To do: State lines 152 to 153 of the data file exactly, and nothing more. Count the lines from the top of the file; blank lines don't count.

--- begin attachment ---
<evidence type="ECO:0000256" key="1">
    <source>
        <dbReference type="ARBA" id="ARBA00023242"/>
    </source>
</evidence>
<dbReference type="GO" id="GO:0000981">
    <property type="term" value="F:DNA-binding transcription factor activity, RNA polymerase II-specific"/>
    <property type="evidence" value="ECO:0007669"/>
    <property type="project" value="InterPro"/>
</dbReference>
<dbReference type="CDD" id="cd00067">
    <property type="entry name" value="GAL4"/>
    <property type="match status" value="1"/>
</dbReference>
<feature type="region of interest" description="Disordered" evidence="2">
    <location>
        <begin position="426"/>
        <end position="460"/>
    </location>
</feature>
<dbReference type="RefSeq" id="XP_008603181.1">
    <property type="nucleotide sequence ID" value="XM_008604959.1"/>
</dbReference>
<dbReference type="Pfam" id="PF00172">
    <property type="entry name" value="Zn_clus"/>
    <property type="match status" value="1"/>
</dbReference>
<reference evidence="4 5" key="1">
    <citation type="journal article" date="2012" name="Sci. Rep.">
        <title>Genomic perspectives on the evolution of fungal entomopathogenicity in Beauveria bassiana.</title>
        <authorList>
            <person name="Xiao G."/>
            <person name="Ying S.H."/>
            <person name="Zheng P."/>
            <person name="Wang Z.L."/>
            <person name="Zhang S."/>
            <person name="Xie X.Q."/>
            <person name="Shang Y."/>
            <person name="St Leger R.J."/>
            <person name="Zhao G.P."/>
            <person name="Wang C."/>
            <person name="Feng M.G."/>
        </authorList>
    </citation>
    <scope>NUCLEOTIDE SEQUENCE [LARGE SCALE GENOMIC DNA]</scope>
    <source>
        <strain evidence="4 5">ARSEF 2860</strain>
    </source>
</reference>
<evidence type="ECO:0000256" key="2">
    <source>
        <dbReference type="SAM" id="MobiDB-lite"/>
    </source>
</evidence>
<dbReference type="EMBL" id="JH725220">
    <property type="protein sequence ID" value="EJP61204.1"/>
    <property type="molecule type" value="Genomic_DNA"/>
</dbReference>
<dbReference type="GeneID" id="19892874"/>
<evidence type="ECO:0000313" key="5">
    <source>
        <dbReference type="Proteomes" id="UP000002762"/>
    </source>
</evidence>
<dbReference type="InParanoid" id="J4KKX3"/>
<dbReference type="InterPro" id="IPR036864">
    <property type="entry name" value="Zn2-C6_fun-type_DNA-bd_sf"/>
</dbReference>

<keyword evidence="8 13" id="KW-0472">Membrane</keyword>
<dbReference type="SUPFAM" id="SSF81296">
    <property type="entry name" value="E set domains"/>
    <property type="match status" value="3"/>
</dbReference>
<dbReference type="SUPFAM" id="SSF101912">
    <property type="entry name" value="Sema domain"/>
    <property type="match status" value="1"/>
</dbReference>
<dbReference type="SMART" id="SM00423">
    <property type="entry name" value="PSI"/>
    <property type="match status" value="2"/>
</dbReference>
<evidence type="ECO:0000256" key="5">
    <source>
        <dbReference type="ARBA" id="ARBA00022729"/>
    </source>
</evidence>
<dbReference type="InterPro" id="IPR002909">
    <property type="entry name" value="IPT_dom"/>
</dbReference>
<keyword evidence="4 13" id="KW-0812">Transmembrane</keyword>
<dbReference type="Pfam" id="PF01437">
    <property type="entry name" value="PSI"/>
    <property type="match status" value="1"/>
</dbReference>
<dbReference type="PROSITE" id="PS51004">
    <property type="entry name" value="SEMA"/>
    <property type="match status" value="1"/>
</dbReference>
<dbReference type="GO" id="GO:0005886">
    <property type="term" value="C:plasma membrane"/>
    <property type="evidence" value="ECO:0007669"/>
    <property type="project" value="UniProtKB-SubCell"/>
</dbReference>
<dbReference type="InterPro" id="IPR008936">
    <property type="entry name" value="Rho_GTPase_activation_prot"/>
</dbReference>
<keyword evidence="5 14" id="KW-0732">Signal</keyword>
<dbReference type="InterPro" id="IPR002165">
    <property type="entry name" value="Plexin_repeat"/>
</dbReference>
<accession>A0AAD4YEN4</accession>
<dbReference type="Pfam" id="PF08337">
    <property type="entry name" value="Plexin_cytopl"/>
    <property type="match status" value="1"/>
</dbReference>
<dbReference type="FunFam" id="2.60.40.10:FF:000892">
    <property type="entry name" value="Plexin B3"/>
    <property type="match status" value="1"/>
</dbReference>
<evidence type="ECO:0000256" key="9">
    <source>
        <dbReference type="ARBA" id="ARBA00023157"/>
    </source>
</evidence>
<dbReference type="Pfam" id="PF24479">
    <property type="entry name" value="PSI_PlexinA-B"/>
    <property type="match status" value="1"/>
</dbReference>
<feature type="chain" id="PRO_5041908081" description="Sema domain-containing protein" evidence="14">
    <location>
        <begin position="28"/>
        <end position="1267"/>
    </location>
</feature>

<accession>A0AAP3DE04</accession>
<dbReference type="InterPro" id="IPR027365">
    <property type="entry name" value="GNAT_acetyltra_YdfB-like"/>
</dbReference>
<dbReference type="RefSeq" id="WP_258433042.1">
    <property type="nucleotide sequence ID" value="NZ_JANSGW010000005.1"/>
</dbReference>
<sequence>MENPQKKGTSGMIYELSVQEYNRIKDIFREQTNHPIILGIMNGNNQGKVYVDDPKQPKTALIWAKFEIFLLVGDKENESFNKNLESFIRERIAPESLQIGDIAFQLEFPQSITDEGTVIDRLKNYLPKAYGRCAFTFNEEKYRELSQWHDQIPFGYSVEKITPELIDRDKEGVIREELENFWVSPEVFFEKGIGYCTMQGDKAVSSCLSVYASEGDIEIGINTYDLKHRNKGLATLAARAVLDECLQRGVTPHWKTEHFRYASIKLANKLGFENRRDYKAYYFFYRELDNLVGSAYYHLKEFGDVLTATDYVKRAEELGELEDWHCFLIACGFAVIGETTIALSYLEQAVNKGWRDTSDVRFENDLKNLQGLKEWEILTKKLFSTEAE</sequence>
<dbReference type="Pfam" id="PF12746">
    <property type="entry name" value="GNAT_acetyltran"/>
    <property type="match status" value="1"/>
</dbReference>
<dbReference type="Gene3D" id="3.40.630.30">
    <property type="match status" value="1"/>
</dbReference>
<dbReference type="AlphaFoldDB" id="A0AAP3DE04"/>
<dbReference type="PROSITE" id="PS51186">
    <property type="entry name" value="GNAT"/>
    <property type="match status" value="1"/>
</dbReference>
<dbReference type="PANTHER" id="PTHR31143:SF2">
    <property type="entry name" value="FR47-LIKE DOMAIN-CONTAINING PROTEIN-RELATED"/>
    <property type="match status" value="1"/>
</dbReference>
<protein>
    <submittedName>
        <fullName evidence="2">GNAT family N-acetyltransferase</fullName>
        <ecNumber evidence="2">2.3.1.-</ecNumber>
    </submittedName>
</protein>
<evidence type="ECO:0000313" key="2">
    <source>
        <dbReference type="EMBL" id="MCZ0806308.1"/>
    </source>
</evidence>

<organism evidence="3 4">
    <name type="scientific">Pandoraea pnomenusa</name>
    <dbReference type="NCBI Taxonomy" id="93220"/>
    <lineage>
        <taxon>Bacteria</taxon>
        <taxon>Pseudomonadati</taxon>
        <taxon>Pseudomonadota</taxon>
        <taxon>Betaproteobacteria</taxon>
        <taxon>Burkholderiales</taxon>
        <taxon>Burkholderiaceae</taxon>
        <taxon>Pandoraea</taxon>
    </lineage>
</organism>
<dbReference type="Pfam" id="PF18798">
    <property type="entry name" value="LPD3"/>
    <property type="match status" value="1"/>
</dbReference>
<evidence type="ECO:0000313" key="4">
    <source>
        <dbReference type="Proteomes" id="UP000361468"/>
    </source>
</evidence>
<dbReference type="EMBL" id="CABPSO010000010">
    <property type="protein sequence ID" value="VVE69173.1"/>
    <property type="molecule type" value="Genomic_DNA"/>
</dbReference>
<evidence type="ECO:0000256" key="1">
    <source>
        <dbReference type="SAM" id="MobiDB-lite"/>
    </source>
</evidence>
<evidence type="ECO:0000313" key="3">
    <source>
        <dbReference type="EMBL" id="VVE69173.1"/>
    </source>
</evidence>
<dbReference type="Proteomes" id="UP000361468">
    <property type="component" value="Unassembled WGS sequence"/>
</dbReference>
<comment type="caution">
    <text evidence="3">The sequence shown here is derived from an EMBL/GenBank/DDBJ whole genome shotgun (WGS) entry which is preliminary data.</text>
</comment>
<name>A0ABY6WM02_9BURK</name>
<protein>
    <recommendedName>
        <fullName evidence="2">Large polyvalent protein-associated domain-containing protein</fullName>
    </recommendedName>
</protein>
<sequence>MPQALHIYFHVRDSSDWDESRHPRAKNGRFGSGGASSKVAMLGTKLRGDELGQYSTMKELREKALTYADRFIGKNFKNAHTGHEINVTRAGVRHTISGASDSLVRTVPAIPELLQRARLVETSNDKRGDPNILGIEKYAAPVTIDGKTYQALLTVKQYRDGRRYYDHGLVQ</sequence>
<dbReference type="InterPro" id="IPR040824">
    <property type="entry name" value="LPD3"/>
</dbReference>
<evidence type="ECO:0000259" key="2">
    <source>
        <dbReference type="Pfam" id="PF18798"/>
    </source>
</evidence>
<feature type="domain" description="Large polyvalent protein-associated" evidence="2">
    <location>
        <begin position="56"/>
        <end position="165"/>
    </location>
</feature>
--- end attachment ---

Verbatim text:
    <property type="entry name" value="GNAT"/>
    <property type="match status" value="1"/>